2.2 Indian Weavers – Notes
Summary of the poem
The poem ‘Indian Weavers’ written by Sarojini Naidu, sums up the life of human beings in three main stages. The poet uses symbols of clothes & time of the day to explain this. According to the poet, the journey of life begins with blue colour. The colour blue indicates joy & happiness.
In the first stanza, the poet questions the weavers why they are weaving clothes so early in the morning. The clothes are blue like the wings of halcyon, which is the other name of the kingfisher bird. The weavers reply that they are weaving beautiful dress for new born child. There is similarity between the break of the day & birth of a baby. Both symbolize a new beginning. The blue colour symbolises something beautiful and precious. It also symbolises loyalty. Thus, the first stage of human life is full of happiness, freshness, hope, curiosity etc.
In the second stanza, the time described is the fall of night, that is when the sun sets. the poet questions the weavers why they are weaving clothes that are colourful like the feathers of peacock. The weavers answer that they are weaving the marriage veil of the queen. The poet thus refers the second- adult stage of life. At this stage, human beings are quite active, get married, shoulder responsibilities & struggle hard to live a better and a prosperous life.
In the third stanza, the weavers are sorrowful & silent. The poet finds them weaving something weird in the moonlight chill that is in the dead of the night. Whatever they are weaving is white as cloud or white as feather, symbolising the colourless life. The weavers tell the poet that they are weaving shroud for a dead person. Thus, the third and final stage of human life is death which is emotionless & colourless.
The words that express the changing mood of the poet are gay, bright, solemn & still.
Figures of speech-
Blue as the wing of a wild halcyon
Like the plumes of a peacock
White as feather & white as a cloud
Weavers weaving at break of day
Weavers weaving at fall of night
We weave the,
Plumes of a peacock,
purple & green,
break of the day,
fall of night,
solemn & still,
colorless, cold white.
Rhyme scheme –
I stanza – aabb
II stanza – ccdd
III stanza – eeff
The effect of asking question-
By asking questions the poetess gives certain information about the time of the day & the colour of the cloth that the weavers are weaving. The poem has a conversational tone -conversation that is between the poetess & the weavers.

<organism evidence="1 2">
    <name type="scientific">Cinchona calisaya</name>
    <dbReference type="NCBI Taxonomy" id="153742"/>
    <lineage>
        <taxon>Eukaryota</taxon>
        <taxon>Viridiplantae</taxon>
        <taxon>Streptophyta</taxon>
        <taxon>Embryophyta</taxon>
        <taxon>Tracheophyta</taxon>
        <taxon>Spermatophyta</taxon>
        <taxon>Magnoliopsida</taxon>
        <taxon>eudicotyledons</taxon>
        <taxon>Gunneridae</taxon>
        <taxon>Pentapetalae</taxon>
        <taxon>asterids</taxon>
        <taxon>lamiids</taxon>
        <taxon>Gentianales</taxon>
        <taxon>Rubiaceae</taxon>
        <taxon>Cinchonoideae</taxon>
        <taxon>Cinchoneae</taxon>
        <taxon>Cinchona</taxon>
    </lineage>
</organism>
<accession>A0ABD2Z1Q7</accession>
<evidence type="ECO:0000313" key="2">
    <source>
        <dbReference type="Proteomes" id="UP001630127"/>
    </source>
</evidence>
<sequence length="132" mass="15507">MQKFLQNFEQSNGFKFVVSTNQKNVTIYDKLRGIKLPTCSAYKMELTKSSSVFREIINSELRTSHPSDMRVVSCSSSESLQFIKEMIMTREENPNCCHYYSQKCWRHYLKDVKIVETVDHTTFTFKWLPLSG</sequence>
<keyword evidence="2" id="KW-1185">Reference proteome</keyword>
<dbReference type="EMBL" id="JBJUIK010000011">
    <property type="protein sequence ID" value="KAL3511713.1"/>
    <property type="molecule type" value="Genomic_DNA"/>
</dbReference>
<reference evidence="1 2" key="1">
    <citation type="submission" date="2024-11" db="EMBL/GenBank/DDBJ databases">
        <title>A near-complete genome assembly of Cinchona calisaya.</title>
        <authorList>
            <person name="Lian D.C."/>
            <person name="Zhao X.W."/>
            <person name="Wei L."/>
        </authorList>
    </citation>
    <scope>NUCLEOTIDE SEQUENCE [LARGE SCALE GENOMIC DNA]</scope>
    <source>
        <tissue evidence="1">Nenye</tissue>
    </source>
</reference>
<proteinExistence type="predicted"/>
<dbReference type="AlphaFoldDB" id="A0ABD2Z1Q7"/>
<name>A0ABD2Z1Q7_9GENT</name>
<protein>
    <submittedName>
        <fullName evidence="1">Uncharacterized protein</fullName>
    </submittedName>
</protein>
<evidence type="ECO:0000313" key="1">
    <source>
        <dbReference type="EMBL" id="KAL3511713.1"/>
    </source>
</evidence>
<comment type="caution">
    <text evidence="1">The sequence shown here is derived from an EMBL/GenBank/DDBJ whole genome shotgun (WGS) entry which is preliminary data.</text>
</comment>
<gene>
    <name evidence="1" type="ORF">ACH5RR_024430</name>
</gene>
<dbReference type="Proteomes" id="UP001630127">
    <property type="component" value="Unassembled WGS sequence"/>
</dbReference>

Word register for Clothes-
Dress, attire, robe, costume, garment, apparel, suit, garb, outfit etc
The present condition of the weavers-
Many weavers in India are leaving the profession and shifting themselves to a new livelihood opportunity. Looking at the next generation there are only few to take up the activity. There is huge Increase cost of raw material. Co-operatives are shutting down due to no profit & all loss. Master weavers get the activity running at the cost of the weaver in the competitive market. Today the weavers are facing problems mainly because production done on power looms, are sold as handloom product. The fabric is offered for a very low price which handloom weaver or a cooperative society never can never compete with. There are several problems in the systems level, time constrain in the production process. So, there are many uncertainties faces by the weavers today.
Mahavastra of Maharashtra – Paithani
The glory of Maharashtra & the weaver’s pride, Paithani saris are said to be hand woven poems in gold and silk.
This is a hand-woven silk saree with a rich, ornamental Zari (gold thread) and border. It is characterised by borders of an oblique square design and a pallu with a peacock design. The Paithani saree is known all over the world for its uniqueness.
The art of Paithan is more than 2000 years old. The name “Paithani” is derived from the small town Paithan located in Central India, Maharashtra state, about 400 km north east of Bombay. The Paithani Sarees & Fabric is socio-culturally associated with the people of Maharashtra due to its confluence with the culture of the people. The Paithani saree is traditionally a part of the trousseau of every Maharashtrian bride. In the ancient times it was considered no less than an ornamental treasure & was in fact used as currency.
Even today in many households it is considered as a precious heirloom that is passed on from generation to generation…
Weaving a Paithani is a work of Art, where the Soul’s Aspiration & Artist’s Inspiration flow out into Form Colour & Texture!